Dungeons & Dragons (2000)

This week sees the release of a new Dungeons & Dragons film, but not wanting to be caught off guard, we roll back to the original D&D movie from 2000.

Set in a magical kingdom divided into powerful mages and the non-magic underclasses, the story finds a pair of thieves (Justin Whalin and Marlon Wayans) caught in the middle of a political struggle between two ideological factions: one a teenage Empress (Thora Birch) who wants to make the commoners equal citizens; the other an evil wizard (Jeremy Irons) who leans more towards enslaving everyone using a golden dragon army. Before you can say “Hear out both sides”, the rogues find themselves in possession of the magical rod he needs to control the dragons.

A critical fail and box office poison (whose notoriety is somewhat overshadowed by the same year’s Razzie-loaded Battlefield Earth), Dungeons & Dragons flies in the face of what is fun about the classic RPG: using imagination to craft your own adventure. So although the plot might resemble an average D&D quest (find a map that leads to a key that unlocks a tomb that houses a magical object), the passive, linear experience feels no more or less D&D than any fantasy feature. Rather than carve its own identity, the film thieves from The Phantom Menace (the wackily dressed girl queen) and Harry Potter (an artefact-laden magic school), as though all the filmmakers know about Dungeons & Dragons has been gleaned from the title.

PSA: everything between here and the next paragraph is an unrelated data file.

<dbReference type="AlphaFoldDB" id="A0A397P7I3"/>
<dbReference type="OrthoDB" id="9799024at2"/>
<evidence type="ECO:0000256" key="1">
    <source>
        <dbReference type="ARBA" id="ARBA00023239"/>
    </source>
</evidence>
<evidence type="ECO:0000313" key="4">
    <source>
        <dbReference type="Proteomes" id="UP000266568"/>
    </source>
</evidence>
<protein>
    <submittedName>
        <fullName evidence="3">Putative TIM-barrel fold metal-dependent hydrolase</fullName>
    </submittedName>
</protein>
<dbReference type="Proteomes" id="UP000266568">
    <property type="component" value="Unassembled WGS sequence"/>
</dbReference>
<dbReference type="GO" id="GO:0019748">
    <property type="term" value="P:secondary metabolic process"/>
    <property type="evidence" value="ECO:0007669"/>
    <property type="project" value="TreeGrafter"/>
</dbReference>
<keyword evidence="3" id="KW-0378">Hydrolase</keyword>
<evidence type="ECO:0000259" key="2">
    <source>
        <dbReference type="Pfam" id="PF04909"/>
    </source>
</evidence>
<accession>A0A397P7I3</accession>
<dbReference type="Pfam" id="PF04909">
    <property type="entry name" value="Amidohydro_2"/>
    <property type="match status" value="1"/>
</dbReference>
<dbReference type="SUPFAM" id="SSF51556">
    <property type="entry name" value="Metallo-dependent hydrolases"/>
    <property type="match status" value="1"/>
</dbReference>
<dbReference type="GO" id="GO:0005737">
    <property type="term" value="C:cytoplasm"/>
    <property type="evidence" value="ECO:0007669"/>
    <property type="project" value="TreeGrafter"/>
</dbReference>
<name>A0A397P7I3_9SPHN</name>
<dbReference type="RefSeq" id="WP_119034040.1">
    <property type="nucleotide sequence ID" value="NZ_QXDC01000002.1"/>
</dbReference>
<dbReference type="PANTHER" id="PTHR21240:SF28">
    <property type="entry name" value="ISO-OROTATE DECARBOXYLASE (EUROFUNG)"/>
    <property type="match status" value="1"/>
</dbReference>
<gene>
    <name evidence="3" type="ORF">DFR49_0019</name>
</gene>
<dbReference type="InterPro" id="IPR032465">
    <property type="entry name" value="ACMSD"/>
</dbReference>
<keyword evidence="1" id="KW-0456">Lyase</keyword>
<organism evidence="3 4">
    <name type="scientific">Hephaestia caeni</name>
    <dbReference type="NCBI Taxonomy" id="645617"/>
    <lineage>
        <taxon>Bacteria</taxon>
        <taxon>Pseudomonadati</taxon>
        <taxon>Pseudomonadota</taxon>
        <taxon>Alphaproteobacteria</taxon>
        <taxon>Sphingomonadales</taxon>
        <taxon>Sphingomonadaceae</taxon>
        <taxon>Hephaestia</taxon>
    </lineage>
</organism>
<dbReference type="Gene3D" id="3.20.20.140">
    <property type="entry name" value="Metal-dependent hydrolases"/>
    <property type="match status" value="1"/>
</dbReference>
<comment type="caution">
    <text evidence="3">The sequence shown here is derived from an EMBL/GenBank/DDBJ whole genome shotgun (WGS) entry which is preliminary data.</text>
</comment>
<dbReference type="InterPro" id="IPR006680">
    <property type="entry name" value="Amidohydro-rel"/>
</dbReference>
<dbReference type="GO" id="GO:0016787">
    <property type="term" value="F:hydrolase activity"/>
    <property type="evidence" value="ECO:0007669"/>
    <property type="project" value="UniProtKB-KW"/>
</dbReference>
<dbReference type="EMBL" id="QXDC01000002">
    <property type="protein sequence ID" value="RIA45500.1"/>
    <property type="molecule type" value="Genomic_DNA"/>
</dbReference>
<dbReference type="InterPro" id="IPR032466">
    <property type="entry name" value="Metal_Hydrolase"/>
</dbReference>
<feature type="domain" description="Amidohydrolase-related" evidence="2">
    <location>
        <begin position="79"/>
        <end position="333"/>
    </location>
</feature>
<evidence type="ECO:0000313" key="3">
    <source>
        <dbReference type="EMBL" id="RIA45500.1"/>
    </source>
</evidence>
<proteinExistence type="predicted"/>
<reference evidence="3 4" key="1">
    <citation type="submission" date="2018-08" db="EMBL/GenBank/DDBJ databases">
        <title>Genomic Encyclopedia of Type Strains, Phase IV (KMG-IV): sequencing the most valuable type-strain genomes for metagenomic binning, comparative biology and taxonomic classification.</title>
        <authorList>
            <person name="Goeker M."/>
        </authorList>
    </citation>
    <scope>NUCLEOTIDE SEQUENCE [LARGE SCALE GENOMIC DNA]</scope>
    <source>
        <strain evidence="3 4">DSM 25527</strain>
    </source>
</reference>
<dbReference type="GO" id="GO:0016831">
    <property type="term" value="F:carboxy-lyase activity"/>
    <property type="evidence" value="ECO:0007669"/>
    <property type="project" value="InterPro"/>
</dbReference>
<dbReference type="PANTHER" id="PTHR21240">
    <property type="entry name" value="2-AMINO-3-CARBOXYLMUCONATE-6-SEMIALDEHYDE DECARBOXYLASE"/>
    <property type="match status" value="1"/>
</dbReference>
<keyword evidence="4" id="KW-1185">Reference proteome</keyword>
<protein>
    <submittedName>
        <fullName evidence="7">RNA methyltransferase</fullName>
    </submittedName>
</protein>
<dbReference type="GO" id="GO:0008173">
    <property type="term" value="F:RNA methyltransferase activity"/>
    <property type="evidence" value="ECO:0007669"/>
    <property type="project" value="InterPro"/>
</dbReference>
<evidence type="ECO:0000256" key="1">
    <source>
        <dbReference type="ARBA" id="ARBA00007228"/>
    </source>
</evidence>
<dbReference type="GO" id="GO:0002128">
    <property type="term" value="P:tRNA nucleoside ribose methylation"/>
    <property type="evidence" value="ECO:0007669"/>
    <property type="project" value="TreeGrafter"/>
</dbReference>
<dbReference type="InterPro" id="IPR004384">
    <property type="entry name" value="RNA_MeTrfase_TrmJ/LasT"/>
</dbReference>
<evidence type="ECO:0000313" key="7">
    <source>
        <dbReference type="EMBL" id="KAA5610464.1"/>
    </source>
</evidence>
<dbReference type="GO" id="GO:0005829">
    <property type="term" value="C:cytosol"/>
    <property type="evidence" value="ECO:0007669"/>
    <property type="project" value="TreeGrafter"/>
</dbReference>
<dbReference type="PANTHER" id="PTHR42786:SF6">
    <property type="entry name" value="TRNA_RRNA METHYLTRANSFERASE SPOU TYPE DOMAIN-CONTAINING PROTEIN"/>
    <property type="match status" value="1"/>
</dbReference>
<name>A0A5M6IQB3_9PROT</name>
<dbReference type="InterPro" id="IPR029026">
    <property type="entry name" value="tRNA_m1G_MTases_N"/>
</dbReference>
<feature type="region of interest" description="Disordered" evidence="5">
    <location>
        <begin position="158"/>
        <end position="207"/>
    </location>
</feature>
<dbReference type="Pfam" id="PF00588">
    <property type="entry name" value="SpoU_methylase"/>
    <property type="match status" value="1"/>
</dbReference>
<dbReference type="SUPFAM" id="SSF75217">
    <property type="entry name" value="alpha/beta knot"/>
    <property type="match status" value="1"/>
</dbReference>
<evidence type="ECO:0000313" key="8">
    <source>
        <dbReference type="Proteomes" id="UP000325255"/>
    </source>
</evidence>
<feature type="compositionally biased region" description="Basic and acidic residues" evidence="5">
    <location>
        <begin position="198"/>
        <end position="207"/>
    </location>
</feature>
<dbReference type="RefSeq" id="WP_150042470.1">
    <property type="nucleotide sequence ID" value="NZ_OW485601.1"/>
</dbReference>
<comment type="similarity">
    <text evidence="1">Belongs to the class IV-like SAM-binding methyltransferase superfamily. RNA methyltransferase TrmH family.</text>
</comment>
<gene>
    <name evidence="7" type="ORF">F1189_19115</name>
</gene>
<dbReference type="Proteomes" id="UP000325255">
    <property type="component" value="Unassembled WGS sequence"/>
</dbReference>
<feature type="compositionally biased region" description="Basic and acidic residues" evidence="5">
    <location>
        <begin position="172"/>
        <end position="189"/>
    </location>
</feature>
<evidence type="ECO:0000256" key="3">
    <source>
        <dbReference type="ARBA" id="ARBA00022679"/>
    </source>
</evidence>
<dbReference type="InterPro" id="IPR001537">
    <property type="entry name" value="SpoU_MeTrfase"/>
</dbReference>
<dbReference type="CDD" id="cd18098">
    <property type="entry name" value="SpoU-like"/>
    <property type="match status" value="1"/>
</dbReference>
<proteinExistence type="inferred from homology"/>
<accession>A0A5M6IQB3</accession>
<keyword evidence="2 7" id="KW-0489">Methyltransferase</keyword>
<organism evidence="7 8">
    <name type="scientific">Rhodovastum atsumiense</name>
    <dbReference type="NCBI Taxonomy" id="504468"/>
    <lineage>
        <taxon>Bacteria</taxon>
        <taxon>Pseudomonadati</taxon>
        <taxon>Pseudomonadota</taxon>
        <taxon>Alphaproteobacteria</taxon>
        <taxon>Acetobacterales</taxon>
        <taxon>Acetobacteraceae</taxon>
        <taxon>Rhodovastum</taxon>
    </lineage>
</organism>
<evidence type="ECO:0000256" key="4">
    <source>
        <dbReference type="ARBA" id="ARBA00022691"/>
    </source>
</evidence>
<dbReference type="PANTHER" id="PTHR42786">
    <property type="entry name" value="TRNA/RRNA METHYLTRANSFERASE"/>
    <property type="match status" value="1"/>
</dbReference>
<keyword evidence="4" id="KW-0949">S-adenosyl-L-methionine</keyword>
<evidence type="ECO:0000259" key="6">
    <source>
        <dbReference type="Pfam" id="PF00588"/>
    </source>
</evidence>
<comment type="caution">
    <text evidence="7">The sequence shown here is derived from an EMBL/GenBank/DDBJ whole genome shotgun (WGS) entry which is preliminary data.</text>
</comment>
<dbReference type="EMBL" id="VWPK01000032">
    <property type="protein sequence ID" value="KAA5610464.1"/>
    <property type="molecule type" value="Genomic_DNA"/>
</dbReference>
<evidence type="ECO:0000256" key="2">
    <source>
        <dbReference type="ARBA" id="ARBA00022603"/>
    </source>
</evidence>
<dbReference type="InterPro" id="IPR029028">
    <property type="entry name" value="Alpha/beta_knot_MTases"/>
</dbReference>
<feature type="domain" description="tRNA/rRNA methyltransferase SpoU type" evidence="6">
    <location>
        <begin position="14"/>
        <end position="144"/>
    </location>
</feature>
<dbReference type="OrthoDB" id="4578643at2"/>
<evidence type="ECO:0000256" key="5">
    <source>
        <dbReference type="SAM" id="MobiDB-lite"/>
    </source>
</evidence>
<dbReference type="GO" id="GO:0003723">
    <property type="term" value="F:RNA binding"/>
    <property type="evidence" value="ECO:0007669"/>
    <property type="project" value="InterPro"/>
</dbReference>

Irons steals the show with so much scenery chewing they have to rebuild entire sets out of CGI, but his overacting is underused. Whalin’s bland human hero Ridley (-1 charisma) and Wayans’ racist servant sidekick Snails are not so much non-player characters as simply non-characters, joined by an obligatory love interest (Marina Pretensa) and superfluous dwarf (Lee Arenberg) whose motivations escape even the highest Sense Motive check. Tom Baker and Richard O’Brien are thrown in for generic fan service but cannot save a script whose fantasy mumbo jumbo ranges from, “I must have that Rod of Savrille!” to “I’m sorry about Snails.” As for Birch’s Amidala wannabe, there are better performances in most actual D&D parties.

Despite a couple of dicent set pieces and Irons nailing the brief, the movie fails to conjure the spirit of Dungeons and doesn’t half drag on. Barring the straight-to-DVD sequels, it would take Hollywood 23 years to risk another roll of the dice on a D&D picture. After watching this one, it doesn’t take a wisdom bonus to understand why.

Honor Among Thieves.


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